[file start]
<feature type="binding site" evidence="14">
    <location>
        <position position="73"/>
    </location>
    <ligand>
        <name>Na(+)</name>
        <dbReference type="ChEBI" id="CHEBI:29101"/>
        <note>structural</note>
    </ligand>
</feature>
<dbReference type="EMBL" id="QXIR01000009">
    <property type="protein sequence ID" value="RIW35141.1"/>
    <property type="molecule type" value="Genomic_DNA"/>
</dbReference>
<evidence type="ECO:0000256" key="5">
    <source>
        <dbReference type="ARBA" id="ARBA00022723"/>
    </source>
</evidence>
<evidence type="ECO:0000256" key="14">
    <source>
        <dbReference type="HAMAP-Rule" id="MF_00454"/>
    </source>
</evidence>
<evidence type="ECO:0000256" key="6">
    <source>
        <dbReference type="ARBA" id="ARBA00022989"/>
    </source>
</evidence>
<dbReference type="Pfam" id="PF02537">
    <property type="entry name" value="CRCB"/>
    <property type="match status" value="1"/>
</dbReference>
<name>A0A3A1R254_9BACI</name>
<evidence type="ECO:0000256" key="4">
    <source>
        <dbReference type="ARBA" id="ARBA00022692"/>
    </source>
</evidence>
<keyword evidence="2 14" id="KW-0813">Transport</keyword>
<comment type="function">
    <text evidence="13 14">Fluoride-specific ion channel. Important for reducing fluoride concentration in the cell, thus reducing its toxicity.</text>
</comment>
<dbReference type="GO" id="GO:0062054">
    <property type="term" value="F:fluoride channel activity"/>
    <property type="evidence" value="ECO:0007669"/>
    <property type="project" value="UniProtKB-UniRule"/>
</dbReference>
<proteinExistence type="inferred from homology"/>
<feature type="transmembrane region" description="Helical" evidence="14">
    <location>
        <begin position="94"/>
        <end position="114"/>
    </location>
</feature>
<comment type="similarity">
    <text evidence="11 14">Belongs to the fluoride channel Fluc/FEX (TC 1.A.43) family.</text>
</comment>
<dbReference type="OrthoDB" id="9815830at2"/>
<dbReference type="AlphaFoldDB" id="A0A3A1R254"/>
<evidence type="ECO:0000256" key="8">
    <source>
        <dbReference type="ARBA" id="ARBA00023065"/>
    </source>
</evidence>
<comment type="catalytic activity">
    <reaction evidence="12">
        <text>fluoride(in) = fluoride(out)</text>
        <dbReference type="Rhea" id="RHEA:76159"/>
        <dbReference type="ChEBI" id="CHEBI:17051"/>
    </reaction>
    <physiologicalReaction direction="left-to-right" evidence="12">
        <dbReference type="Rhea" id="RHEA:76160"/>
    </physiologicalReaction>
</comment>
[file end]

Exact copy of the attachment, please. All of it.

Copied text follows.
<feature type="binding site" evidence="14">
    <location>
        <position position="73"/>
    </location>
    <ligand>
        <name>Na(+)</name>
        <dbReference type="ChEBI" id="CHEBI:29101"/>
        <note>structural</note>
    </ligand>
</feature>
<dbReference type="EMBL" id="QXIR01000009">
    <property type="protein sequence ID" value="RIW35141.1"/>
    <property type="molecule type" value="Genomic_DNA"/>
</dbReference>
<evidence type="ECO:0000256" key="5">
    <source>
        <dbReference type="ARBA" id="ARBA00022723"/>
    </source>
</evidence>
<evidence type="ECO:0000256" key="14">
    <source>
        <dbReference type="HAMAP-Rule" id="MF_00454"/>
    </source>
</evidence>
<evidence type="ECO:0000256" key="6">
    <source>
        <dbReference type="ARBA" id="ARBA00022989"/>
    </source>
</evidence>
<dbReference type="Pfam" id="PF02537">
    <property type="entry name" value="CRCB"/>
    <property type="match status" value="1"/>
</dbReference>
<name>A0A3A1R254_9BACI</name>
<evidence type="ECO:0000256" key="4">
    <source>
        <dbReference type="ARBA" id="ARBA00022692"/>
    </source>
</evidence>
<keyword evidence="2 14" id="KW-0813">Transport</keyword>
<comment type="function">
    <text evidence="13 14">Fluoride-specific ion channel. Important for reducing fluoride concentration in the cell, thus reducing its toxicity.</text>
</comment>
<dbReference type="GO" id="GO:0062054">
    <property type="term" value="F:fluoride channel activity"/>
    <property type="evidence" value="ECO:0007669"/>
    <property type="project" value="UniProtKB-UniRule"/>
</dbReference>
<proteinExistence type="inferred from homology"/>
<feature type="transmembrane region" description="Helical" evidence="14">
    <location>
        <begin position="94"/>
        <end position="114"/>
    </location>
</feature>
<comment type="similarity">
    <text evidence="11 14">Belongs to the fluoride channel Fluc/FEX (TC 1.A.43) family.</text>
</comment>
<dbReference type="OrthoDB" id="9815830at2"/>
<dbReference type="AlphaFoldDB" id="A0A3A1R254"/>
<evidence type="ECO:0000256" key="8">
    <source>
        <dbReference type="ARBA" id="ARBA00023065"/>
    </source>
</evidence>
<comment type="catalytic activity">
    <reaction evidence="12">
        <text>fluoride(in) = fluoride(out)</text>
        <dbReference type="Rhea" id="RHEA:76159"/>
        <dbReference type="ChEBI" id="CHEBI:17051"/>
    </reaction>
    <physiologicalReaction direction="left-to-right" evidence="12">
        <dbReference type="Rhea" id="RHEA:76160"/>
    </physiologicalReaction>
</comment>